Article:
In this example, the corner area of a substrate 111 is formed with an chevron-shaped chamfered portion (diverging direction-changing portion) comprising an slant-chamfered portion 114 a, which intersects to the traveling direction of the acoustic wave traveling in the −X-axis direction (or the X-axis direction) along the side portion (for example, the area provided with the X-axis reflecting means), and an slant-chamfered portion 114 b, which intersects to the traveling direction of the acoustic wave traveling in the −Y-axis direction (or the Y-axis direction) along the side portion (for example, the area provided with the Y-axis reflecting means). The chevron-shaped chamfered portion is formed symmetrically with the aforementioned V-shaped chamfered portion, and the angle between the slant-chamfered portion 114 a and the slant-chamfered portion 114 b is formed with about 135 degrees of interior angle (e.g. 135±10 degrees). The angle θ between respective slant-chamfered portions 114 a and 114 b and respective adjacent side edge lines of the substrate 111 is about 22.5 degrees (e.g. 22.5±5 degrees).

Thus, the acoustic wave traveling in the −X-axis direction (or the X-axis direction) turns around from the front surface to the rear surface with 45 degrees of torsion through the slant-chamfered portion 114 a, and it is converged in the receiving transducer 113. The acoustic wave traveling in the −Y-axis direction (or the Y-axis direction) also turns around from the front surface to the rear surface with 45 degrees of torsion through the slant-chamfered portion 114 b, and it is converged in the receiving transducer 113. Thus, both acoustic wave in the X-axis and Y-axis directions may be converged by the chamfered portions 114 a and 114 b, and received by the single receiving transducer 113 placed in the converging area.

As mentioned above, the touch panel (touch-position detecting device) of the present invention comprises a medium allowing acoustic wave to be propagated in the X-axis and Y-axis directions, at least one transmitting transducer, mounted to the propagation medium, for generating the acoustic wave in the X-axis and Y-axis directions, and a chamfered portion (direction changing portion), formed at the end face and/or the corner portion of the propagation medium, for making the acoustic wave from the transmitting transducer turn around to the front or rear surface of the propagation medium. Thus, the acoustic wave turning around through the chamfered portion may be received by at least one receiving transducer mounted on the propagation medium to detect the X- and Y-coordinates of the touch-position.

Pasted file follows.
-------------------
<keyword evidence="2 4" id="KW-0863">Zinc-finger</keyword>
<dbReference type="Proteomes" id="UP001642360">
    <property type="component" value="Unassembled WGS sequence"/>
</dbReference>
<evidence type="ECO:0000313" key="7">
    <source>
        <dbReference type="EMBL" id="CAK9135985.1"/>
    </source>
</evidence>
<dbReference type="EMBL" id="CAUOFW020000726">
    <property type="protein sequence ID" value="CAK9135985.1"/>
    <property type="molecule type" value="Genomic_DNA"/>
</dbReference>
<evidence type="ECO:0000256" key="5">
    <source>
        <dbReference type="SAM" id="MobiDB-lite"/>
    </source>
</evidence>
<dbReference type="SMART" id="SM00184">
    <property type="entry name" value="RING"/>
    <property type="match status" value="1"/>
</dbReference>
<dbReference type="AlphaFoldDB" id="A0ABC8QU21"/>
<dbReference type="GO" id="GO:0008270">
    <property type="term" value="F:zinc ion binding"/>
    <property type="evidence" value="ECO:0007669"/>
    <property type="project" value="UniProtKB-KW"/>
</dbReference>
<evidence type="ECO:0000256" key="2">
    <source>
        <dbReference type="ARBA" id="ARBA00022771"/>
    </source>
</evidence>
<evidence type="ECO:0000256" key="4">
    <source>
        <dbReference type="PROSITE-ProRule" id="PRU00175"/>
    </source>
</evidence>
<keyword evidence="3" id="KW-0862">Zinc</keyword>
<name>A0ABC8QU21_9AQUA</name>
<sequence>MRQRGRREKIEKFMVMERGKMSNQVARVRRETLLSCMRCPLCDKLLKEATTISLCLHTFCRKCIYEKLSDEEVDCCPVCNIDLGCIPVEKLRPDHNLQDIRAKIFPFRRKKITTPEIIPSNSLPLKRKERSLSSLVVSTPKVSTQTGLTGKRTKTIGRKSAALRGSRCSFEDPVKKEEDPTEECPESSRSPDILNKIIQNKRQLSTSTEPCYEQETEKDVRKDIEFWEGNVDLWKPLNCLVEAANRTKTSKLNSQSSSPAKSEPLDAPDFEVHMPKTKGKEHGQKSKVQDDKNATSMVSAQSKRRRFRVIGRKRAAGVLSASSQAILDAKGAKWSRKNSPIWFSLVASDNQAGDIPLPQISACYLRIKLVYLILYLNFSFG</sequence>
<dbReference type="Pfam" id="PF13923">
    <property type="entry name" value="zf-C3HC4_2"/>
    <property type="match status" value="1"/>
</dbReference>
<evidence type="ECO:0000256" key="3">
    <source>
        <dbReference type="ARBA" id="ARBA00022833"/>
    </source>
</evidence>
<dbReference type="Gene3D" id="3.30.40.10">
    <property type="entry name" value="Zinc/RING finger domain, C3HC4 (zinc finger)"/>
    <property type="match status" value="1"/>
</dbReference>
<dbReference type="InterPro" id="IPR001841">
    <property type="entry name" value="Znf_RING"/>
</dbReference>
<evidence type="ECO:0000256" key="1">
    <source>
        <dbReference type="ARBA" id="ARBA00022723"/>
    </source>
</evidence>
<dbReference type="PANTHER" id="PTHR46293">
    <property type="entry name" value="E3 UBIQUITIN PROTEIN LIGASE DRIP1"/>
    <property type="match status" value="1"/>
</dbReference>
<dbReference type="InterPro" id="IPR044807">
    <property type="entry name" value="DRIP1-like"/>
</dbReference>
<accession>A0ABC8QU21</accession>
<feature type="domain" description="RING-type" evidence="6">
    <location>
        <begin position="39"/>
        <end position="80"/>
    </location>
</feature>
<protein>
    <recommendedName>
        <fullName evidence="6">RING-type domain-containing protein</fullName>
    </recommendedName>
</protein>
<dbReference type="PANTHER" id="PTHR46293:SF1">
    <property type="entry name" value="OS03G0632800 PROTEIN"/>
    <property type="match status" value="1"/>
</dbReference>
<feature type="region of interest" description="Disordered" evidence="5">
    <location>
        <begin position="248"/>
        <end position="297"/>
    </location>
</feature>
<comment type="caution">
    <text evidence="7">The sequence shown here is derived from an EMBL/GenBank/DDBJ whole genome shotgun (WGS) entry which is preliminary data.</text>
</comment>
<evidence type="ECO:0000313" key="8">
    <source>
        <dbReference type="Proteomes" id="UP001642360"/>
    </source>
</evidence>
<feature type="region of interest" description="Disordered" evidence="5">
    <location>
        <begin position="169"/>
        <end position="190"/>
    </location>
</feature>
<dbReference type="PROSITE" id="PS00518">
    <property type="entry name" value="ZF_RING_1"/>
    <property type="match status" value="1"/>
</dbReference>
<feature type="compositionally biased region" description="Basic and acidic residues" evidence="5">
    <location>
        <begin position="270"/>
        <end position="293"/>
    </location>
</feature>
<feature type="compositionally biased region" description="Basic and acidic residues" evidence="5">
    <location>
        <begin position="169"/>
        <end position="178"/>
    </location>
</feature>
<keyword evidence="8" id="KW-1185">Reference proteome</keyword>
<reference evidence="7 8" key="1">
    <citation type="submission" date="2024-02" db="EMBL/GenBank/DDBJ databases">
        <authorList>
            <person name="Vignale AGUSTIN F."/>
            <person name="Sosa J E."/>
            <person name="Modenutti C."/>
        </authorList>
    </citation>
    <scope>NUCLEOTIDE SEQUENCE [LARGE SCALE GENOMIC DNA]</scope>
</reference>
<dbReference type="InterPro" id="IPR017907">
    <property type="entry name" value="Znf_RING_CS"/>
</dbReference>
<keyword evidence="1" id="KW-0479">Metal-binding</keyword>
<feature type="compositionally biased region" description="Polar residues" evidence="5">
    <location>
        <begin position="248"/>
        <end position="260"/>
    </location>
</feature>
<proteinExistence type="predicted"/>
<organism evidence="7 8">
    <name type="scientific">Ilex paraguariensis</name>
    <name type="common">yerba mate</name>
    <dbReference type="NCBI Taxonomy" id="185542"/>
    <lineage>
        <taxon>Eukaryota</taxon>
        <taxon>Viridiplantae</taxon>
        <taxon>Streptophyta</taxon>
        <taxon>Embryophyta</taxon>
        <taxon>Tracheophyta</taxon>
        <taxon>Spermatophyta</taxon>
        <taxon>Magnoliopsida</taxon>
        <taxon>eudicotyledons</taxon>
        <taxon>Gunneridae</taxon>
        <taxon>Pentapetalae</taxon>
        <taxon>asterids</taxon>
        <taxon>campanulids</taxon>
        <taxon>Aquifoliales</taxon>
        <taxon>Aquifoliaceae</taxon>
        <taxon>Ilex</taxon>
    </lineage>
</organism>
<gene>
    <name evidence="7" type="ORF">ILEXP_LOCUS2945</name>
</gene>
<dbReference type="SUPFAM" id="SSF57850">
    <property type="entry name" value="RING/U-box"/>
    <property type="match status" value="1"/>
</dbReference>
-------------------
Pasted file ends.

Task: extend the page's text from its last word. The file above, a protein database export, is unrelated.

In the present invention, the radius (R) of the chamfered portion of the propagation medium may be selected depending on the thickness of the substrate. For example, it may be 0.5 mm or more (e.g. 0.5 to 5 mm, preferably 0.7 to 5 mm), preferably 1 mm or more (e.g. 1 to 3 mm), and typically 1.2 to 2.5 mm.

The material of the propagation medium is not particularly limited as long as the propagation medium allows acoustic wave (surface acoustic wave, in particular surface ultrasonic wave) to be propagate. The available material may include a glass (soda lime glass, borosilicate glass, crown glass, barium-contained glass, zirconium-contained glass, strontium-contained glass, or the like), ceramics, metal (aluminum or the like), or a polymer having a low sound attenuation rate. In the present invention, it may be the case that the propagation distance of the acoustic wave from the transmitting transducer to the receiving transducer becomes long. Thus, it is preferable to form the substrate (propagation medium) from a low-loss or low-attenuation, for example a material having 0.5 dB/cm or less (particularly 0.3 dB/cm or less) of attenuation coefficient when Rayleigh wave with 5.53 MHz of frequency is propagated (e.g. borosilicate glass, barium-contained glass, zirconium-contained glass, strontium-contained glass or the like).

The propagation medium is typically formed to have a smooth surface, and is typically made by a flat panel or a curved panel (especially, low curvature panel).

As a transducer for transmitting or receiving acoustic wave, a conventional transducer such as a wedge-type transducer composed of a piezoelectric resonator and triangular-section plastic may be applied. Each structure of the transmitting transducer and the receiving transducer may be substantially the same except different use conditions.